Ireland invests Apple's collected back taxes in low-risk bonds

Posted:
in General Discussion
As a way of keeping up value pending appeals, the Irish government has reportedly invested the back taxes the European Commission ordered it to collect from Apple into low-risk securities.

Dublin Ireland


Most of the investments are in short- to medium-term sovereign and quasi-sovereign bonds, the National Treasury Management Agency said in an annual report seen by Reuters. Irish taxpayers will allegedly be protected against any losses.

The will be "no loss to the state," said NTMA chief executive Conor O'Kelly. "Apple and Ireland have agreed that the pot is the pot, whatever is there at the end so we don't have to make up any difference. That's an agreed investment policy."

In 2016, the European Commission ruled that Ireland extended illegal state aid to Apple in the form of preferential tax breaks. While Apple and the Irish government are still fighting the decision, Apple has already paid Ireland a $15 billion lump sum to avoid any additional E.U. actions. The money is being held in escrow in the belief that it will eventually be returned.

CEO Tim Cook has maintained that Apple pays "all of the taxes we owe" and follows "the spirit of the laws," despite the long-running use of loopholes, and previous rulings on back taxes.

The company is known to have funneled billions of dollars in international revenue through Ireland, exploiting a financial trick known as the "double Irish." It paid just 1% on European profits in 2003, and as little as 0.005% in 2014.

Comments

  • Reply 1 of 4
    Can we be very clear. There are no loopholes, but there is the law. Apple, like so many others, have conducted themselves legally. Do we like it? Perhaps not, but it’s no more a loophole than the design of the law itself. 
    emoeller
  • Reply 2 of 4
    SoliSoli Posts: 10,030member
    Can we be very clear. There are no loopholes, but there is the law.
    There are loopholes and there is the law. Not only are these not mutually exclusive, this usage acknowledges that Apple did legally exploit an ambiguity or inadequacy in the law.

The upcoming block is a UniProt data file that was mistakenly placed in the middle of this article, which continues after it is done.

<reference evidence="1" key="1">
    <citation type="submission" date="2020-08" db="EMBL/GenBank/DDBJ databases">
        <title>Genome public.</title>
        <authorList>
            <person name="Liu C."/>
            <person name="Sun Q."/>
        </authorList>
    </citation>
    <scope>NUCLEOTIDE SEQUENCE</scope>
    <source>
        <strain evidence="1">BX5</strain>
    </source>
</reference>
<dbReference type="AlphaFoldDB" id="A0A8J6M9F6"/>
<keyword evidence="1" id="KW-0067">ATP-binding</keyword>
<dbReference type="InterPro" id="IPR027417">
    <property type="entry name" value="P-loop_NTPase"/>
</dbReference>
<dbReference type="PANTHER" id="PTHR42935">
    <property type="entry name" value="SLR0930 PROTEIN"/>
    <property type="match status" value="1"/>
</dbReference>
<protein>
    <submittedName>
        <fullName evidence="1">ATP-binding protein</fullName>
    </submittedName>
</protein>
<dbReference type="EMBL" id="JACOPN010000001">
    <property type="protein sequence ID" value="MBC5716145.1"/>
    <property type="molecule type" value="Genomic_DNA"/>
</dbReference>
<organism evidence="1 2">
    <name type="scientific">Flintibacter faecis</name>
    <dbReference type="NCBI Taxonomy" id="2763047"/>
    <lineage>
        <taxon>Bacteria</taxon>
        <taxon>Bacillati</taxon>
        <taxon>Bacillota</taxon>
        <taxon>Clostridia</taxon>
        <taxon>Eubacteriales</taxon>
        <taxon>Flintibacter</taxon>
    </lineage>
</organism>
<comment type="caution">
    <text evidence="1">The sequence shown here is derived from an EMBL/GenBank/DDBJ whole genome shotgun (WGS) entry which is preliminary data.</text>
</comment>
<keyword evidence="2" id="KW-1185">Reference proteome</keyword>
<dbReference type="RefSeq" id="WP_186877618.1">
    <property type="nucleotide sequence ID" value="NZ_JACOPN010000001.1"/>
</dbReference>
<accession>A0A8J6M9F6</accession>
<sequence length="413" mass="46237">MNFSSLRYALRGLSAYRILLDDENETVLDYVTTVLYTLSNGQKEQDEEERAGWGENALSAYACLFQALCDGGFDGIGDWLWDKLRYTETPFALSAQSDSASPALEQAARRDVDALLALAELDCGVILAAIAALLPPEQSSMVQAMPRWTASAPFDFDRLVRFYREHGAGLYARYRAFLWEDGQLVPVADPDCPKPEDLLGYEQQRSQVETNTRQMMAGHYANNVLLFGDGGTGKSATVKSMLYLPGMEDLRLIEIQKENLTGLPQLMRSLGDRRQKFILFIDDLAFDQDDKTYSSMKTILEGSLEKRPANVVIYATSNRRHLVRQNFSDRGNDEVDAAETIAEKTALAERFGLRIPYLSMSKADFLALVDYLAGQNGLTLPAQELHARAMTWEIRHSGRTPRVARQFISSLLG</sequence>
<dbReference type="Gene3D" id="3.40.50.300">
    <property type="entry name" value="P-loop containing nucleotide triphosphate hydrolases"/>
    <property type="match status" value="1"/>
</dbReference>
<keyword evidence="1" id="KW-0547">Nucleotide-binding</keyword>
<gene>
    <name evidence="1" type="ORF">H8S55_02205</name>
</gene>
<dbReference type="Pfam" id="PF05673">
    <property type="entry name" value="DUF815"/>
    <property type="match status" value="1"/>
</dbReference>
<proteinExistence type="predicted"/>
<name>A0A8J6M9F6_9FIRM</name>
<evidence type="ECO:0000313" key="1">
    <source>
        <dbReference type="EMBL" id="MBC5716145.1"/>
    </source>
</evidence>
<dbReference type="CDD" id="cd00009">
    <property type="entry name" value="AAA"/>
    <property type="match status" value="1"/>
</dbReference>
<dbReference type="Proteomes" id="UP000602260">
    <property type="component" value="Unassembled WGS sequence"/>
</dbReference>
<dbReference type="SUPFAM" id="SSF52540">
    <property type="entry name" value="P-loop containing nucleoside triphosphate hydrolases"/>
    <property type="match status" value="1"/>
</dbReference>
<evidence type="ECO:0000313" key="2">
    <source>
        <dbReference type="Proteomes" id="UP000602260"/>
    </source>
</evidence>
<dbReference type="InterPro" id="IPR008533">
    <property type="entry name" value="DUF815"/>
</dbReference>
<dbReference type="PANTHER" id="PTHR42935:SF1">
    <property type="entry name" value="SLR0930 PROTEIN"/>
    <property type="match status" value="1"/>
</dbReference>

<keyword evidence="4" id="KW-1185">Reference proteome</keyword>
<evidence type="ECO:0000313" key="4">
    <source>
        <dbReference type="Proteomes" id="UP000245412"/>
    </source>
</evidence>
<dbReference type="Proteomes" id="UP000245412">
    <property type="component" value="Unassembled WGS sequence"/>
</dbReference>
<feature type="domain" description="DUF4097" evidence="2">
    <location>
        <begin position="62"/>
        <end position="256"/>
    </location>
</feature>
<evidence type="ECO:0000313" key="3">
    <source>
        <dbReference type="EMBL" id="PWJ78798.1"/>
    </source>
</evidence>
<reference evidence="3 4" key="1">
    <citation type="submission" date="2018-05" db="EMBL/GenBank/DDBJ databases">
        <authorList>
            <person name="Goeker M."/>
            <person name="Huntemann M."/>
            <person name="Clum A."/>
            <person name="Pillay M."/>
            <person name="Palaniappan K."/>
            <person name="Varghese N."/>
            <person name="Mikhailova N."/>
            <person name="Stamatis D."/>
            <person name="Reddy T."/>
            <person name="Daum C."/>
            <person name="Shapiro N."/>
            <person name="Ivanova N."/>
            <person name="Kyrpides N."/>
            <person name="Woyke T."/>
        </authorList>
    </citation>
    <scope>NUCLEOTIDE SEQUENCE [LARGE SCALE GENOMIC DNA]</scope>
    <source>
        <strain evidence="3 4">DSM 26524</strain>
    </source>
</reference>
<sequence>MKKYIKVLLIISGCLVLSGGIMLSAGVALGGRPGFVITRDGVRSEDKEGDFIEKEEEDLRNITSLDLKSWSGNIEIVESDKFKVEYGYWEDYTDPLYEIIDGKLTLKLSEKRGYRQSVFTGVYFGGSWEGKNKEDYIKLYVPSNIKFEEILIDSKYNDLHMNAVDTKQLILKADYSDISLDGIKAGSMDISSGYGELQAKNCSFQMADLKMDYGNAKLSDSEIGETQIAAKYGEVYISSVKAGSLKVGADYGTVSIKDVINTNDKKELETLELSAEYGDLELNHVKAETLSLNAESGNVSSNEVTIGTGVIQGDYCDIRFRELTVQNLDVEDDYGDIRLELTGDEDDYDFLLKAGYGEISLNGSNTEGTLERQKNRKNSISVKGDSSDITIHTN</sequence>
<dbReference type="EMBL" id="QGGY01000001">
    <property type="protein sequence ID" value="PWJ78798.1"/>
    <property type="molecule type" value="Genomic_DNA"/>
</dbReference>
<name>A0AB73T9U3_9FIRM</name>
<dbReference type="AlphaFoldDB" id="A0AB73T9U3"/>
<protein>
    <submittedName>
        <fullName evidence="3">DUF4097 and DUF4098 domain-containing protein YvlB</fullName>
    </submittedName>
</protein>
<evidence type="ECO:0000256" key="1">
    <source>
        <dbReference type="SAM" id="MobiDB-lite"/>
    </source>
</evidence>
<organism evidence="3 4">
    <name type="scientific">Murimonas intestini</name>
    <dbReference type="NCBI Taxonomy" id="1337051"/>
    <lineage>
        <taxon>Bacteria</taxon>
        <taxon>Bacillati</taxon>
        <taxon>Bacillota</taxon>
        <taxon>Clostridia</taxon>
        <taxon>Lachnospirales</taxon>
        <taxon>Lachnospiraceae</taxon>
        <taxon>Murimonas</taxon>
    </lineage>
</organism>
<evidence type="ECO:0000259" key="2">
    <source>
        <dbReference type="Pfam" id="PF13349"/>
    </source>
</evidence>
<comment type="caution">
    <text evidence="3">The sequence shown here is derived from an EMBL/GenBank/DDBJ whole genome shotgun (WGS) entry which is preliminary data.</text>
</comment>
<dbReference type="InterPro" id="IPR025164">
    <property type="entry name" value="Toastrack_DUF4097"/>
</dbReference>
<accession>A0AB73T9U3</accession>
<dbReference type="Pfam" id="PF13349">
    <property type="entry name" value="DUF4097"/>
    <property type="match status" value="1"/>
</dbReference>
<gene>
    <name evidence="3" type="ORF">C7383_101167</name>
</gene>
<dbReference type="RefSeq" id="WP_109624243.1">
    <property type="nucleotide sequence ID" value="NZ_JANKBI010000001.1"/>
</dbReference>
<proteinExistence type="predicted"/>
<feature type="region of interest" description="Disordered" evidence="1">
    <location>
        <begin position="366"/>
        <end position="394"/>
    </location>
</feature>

I personally think Ireland should be the one to cover the expenses, not Apple, but if Apple sees it advantageous to pay back taxes for something they setup legally with a nation then so be it.
  • Reply 3 of 4
    GeorgeBMacGeorgeBMac Posts: 10,264member
    Soli said:
    Can we be very clear. There are no loopholes, but there is the law.
    There are loopholes and there is the law. Not only are these not mutually exclusive, this usage acknowledges that Apple did legally exploit an ambiguity or inadequacy in the law.

    I personally think Ireland should be the one to cover the expenses, not Apple, but if Apple sees it advantageous to pay back taxes for something they setup legally with a nation then so be it.
    Well yeh...   The EU never went after Apple.  They went after Ireland who bent / broke the rules to offer Apple a tax package they weren't allowed to offer -- because the EU's charter requires a level playing field.

    I think the best analogy is the thief who steals something then sells it to an innocent person.  The person may be innocent -- but they still have to return the stolen goods.
    gatorguy
  • Reply 4 of 4
    SoliSoli Posts: 10,030member
    Soli said:
    Can we be very clear. There are no loopholes, but there is the law.
    There are loopholes and there is the law. Not only are these not mutually exclusive, this usage acknowledges that Apple did legally exploit an ambiguity or inadequacy in the law.

    I personally think Ireland should be the one to cover the expenses, not Apple, but if Apple sees it advantageous to pay back taxes for something they setup legally with a nation then so be it.
    Well yeh...   The EU never went after Apple.  They went after Ireland who bent / broke the rules to offer Apple a tax package they weren't allowed to offer -- because the EU's charter requires a level playing field.

    I think the best analogy is the thief who steals something then sells it to an innocent person.  The person may be innocent -- but they still have to return the stolen goods.
    I agree with that analogy.
    GeorgeBMac
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